Secret police chief charged with Djindjic murder

Forty-four people, including the former head of a notorious police unit, were charged yesterday in connection with the assassination of the Serbian Prime Minister Zoran Djindjic.

At the top of the list of 15 people directly indicted for the assassination is Milorad Lukovic "Legija", the former commander of the secret police Special Operations Unit (JSO).

Mr Djindjic was shot outside government buildings in Belgrade on 12 March, as he left his car. A single sniper bullet went through his heart.

The slain premier was the architect of the ousting of Slobodan Milosevic in October 2000 and his extradition to the UN war crimes tribunal in 2001.

Mr Lukovic, believed to have masterminded the assassination together with the leaders of an organised crime syndicate known as the Zemun Clan, is still at large.

Zvezdan Jovanovic, also a member of JSO and singled out as the man who allegedly killed Djindjic, was arrested only days after the assassination. The gun he is alleged to have used was also retrieved after a short while.

The secret police unit, known as the Red Berets, became notorious for its war crimes in Croatia and Bosnia a decade ago.

The special prosecutor's office said that the indictments against those named yesterday include, besides the assassination of Mr Djindjic, terrorism, abductions, criminal association and other serious crimes. Some of the indictees have several charges brought against them and some will be tried in absentia, the office said.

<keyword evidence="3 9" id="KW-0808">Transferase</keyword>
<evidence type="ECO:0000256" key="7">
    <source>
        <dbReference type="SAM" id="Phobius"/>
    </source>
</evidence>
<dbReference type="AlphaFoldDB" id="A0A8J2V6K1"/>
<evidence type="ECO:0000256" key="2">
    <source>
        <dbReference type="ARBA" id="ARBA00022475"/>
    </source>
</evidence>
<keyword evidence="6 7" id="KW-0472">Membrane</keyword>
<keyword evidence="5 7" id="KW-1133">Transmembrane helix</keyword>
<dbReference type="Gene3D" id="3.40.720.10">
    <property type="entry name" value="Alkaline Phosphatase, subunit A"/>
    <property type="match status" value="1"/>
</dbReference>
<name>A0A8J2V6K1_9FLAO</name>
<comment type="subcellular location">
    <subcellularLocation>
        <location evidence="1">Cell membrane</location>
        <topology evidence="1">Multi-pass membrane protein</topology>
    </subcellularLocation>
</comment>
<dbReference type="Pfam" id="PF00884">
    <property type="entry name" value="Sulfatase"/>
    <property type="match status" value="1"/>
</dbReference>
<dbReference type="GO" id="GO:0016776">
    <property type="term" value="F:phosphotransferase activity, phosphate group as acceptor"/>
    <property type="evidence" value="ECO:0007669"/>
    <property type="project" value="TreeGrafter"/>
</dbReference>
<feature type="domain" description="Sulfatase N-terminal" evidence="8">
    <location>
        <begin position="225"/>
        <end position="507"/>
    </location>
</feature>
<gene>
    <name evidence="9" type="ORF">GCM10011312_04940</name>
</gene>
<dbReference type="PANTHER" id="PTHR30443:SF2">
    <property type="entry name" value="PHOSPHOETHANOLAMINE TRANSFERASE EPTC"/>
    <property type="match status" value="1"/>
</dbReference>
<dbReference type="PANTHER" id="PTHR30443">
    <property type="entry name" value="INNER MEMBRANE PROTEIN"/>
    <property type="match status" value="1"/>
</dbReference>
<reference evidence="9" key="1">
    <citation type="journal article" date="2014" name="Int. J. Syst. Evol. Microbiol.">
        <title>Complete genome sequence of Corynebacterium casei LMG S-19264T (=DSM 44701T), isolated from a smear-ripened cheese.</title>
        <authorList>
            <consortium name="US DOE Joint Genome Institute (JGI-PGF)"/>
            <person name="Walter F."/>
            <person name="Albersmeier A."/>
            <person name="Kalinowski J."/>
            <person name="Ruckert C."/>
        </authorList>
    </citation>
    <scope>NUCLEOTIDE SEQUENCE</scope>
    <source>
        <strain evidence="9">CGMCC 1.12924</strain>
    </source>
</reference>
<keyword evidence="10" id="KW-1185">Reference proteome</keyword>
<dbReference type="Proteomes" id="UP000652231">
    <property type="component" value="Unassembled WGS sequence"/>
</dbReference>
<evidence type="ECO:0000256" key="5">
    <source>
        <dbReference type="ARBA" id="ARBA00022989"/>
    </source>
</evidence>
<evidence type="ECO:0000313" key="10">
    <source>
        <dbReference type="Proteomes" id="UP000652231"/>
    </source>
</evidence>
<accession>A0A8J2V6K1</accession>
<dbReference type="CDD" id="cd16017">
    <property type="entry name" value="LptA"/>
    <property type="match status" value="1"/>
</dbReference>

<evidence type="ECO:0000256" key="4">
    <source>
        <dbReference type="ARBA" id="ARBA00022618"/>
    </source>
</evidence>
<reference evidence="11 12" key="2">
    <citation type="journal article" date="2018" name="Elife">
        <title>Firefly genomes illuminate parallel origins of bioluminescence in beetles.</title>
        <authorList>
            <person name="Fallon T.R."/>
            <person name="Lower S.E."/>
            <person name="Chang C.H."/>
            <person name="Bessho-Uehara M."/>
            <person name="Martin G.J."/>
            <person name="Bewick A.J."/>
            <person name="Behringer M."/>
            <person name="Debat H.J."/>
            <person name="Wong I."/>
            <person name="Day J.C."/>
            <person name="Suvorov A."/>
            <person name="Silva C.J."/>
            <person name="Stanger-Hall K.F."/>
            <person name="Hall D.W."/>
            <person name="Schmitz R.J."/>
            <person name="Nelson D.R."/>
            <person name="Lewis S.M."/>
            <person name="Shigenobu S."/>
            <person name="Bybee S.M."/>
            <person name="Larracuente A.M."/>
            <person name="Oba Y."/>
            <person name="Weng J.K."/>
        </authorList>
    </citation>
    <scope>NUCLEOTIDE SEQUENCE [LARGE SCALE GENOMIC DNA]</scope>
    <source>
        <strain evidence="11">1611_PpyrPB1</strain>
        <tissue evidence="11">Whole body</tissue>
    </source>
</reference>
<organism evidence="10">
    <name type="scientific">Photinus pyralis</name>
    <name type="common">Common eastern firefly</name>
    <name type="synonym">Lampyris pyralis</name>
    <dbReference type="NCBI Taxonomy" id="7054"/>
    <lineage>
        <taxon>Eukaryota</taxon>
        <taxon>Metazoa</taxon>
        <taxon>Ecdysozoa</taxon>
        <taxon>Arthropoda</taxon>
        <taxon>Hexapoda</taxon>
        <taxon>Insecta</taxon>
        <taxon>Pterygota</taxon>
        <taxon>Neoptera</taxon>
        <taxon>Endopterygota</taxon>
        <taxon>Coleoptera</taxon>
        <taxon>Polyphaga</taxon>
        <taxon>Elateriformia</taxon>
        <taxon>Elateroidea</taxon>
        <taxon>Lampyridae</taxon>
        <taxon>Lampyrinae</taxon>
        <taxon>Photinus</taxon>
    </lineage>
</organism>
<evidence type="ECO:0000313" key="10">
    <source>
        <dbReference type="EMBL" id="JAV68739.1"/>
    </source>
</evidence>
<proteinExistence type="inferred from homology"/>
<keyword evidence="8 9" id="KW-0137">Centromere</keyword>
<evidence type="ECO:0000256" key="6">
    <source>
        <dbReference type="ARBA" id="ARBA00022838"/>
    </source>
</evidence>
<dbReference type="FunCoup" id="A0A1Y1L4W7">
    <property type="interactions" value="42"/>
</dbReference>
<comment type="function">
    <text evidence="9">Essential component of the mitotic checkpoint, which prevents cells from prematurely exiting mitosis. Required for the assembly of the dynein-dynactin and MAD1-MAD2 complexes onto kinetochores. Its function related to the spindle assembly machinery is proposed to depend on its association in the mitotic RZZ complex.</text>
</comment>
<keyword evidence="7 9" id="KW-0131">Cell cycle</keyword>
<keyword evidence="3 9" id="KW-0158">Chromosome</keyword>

The trials are expected to begin next month in Belgrade. They will be held at a special courtnow under construction in the capital. The courtroom will resemble those used in trials of Italian Mafia bosses, with strict security.

In another development, a special commission of the Serbian government dealing with the security surrounding Mr Djindjic presented its findings yesterday. It concluded that the assassination was facilitated by severe breaches in security, which it blamed on remnants of the Milosevic regime in the police and judiciary.

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